AUGUSTA, Maine — Gov. Paul LePage and a contingent of Maine business leaders will depart on Sunday for a five-day trade mission to Mexico and Colombia.
The group, which includes representatives from eight Maine organizations, will arrive in Mexico City on Sunday and spend several days there before traveling to Bogota, the capital of Colombia. The group also will visit the Mexican state of Queretaro before departing on Saturday, Nov. 2, for its return trip to Maine.
The mission, the governor’s third during his administration, aims to foster business connections between Maine and Mexico and Colombia, which are two of Latin America’s most successful economies, according to a news release from the governor’s office.
In 2012, Maine businesses exported more than $30 million worth of goods to Mexico and roughly $8 million to Colombia, according to Maine International Trade Center, one of the mission’s organizers.
The Maine businesses participating in the mission are South Portland-based Allagash International, which manufactures industrial valves; Bridgton-based Shively Labs, which manufactures broadcast equipment; Portland-based Southworth Products Corp., which manufactures materials-handling equipment; and GAC Chemical in Searsport, a producer of chemicals used in the paper and manufacturing industries, among others, according to Wade Merritt, the trade center’s vice president.
Brunswick Landing, the business campus at the former Brunswick Naval Air Station, is also participating, Merritt said.
The three other participating organizations are schools interested in recruiting more foreign students from Latin America. They are Husson University, Lee Academy and Thornton Academy, Merritt said.
All are attending because they see opportunity in their particular markets. For example, Shively Labs is participating for a specific purpose: Mexico began in 2009 to transition all AM radio stations to FM.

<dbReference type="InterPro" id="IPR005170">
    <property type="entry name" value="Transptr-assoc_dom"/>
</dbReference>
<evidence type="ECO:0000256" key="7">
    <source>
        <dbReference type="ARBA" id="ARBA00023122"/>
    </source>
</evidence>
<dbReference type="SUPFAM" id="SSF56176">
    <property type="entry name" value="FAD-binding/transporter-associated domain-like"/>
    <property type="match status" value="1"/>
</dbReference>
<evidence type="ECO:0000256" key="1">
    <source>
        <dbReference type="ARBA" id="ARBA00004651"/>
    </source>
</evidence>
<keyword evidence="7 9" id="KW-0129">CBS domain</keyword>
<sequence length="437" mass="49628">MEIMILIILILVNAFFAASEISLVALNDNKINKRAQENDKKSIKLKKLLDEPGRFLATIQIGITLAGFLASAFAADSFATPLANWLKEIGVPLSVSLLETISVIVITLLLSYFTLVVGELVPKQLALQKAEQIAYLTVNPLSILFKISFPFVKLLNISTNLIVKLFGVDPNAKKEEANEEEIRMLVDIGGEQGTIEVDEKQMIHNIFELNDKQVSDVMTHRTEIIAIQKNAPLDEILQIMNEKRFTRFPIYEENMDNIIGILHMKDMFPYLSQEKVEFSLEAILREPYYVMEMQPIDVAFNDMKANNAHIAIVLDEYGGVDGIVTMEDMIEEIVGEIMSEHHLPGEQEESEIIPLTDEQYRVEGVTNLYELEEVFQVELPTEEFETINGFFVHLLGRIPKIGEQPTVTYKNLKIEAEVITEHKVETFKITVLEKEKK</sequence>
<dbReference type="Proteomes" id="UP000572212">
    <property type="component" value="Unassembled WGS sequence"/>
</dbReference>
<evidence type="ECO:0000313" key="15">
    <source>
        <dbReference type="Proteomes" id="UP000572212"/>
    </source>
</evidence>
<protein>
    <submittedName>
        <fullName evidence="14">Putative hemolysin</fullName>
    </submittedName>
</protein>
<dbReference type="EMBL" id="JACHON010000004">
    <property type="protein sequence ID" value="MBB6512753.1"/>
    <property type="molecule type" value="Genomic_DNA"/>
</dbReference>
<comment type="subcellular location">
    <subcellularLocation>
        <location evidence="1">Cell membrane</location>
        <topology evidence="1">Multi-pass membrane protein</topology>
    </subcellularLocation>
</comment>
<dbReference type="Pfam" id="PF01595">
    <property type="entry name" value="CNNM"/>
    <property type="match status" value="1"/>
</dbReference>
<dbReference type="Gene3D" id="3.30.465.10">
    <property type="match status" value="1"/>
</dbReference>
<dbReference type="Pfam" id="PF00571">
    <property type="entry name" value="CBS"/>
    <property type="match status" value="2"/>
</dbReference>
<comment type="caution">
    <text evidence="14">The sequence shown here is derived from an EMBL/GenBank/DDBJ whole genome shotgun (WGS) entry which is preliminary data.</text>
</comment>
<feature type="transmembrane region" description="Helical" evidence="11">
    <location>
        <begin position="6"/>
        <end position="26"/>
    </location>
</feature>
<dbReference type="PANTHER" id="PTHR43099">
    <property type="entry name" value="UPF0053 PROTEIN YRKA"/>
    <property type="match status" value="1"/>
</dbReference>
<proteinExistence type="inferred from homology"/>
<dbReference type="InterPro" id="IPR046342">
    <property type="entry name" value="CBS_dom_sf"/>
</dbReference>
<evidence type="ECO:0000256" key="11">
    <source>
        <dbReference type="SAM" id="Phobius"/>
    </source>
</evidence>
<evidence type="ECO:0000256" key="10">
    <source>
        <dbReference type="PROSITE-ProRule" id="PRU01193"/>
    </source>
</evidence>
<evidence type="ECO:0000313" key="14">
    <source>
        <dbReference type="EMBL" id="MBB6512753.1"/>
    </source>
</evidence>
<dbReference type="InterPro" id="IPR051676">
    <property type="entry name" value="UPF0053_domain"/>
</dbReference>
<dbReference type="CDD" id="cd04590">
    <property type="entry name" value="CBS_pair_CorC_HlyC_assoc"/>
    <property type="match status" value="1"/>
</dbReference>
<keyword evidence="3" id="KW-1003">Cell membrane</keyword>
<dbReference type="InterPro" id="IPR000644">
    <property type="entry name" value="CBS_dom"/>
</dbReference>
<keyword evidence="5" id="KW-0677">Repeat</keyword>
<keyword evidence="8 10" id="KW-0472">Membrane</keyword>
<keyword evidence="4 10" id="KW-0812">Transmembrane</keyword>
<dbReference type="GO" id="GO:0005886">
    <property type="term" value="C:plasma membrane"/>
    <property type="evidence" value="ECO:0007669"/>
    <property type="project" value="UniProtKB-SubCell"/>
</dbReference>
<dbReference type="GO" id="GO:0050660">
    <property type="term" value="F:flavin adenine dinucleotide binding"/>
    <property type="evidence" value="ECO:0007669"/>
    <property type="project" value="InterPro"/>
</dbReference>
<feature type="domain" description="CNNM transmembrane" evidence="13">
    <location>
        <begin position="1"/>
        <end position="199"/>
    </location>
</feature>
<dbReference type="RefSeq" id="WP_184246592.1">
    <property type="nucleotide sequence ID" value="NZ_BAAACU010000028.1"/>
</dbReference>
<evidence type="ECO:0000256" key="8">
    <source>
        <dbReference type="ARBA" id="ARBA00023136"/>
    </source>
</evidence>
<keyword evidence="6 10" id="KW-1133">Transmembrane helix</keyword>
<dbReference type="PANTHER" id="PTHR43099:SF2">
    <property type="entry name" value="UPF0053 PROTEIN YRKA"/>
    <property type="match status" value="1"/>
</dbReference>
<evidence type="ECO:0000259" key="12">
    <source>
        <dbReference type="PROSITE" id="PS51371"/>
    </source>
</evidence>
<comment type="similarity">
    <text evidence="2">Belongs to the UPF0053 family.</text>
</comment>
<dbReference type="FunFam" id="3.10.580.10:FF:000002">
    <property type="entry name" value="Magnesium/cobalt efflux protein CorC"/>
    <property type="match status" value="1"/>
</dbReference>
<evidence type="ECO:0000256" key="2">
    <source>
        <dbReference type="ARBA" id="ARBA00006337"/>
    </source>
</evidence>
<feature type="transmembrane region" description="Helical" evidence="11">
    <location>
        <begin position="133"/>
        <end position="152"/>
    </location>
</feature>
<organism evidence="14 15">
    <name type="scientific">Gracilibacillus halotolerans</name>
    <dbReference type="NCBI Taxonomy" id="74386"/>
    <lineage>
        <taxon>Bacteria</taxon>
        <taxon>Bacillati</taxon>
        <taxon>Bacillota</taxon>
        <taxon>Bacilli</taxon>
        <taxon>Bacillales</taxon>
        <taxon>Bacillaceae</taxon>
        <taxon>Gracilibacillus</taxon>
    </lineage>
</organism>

“This is a very complicated, ongoing process,” Angela Gillespie, Shively’s sales manager and its representative on the mission, said in a statement. “It’s clear there is a definite need for the types of products we can provide. We’ve received great feedback ahead of the trip, and we’re looking forward to making connections while we’re there.”
Past trade missions have generated sales for participating companies, Janine Bisaillon-Cary, president of the trade center, has previously told the Bangor Daily News. Depending on the destination market and the types of industries involved, past trade missions have resulted in between $3 million and $8 million in sales for the companies involved, she said.
The last trade mission LePage led was to China in September 2012.
Trade between Mexico and the United States totals more than $1 billion a day, but Maine has only a small piece of that trade. In 2012, Maine companies exported $34.8 million worth of goods to Mexico, which represents a 23 percent increase from $28.3 million in 2011, according to data from the Maine International Trade Center. The major items exported from Maine to Mexico include $6.6 million worth of paper and wood pulp, $5.7 million worth of industrial machinery, $3 million worth of vehicles and parts and $2.8 million worth of plastics, according to the trade center’s data.
Maine businesses exported $8.1 million worth of goods to Colombia in 2012, actually a 15.2 percent decrease from 2011, according to the trade center. That includes $2 million worth of paper and wood pulp, $1.4 million worth of “arms and ammunition” and $1 million worth of industrial machinery.
“Maine needs to be more competitive across the globe,” LePage, who will make several presentations during the trip, said in a statement. “Our goal in Mexico and Colombia will be to develop additional contacts for private investment and promote Maine as a great place to study and invest.”
Besides the Maine International Trade Center, other agencies that helped organize the trade mission are the Maine Department of Economic and Community Development, the U.S. Department of Commerce and the U.S. Small Business Administration.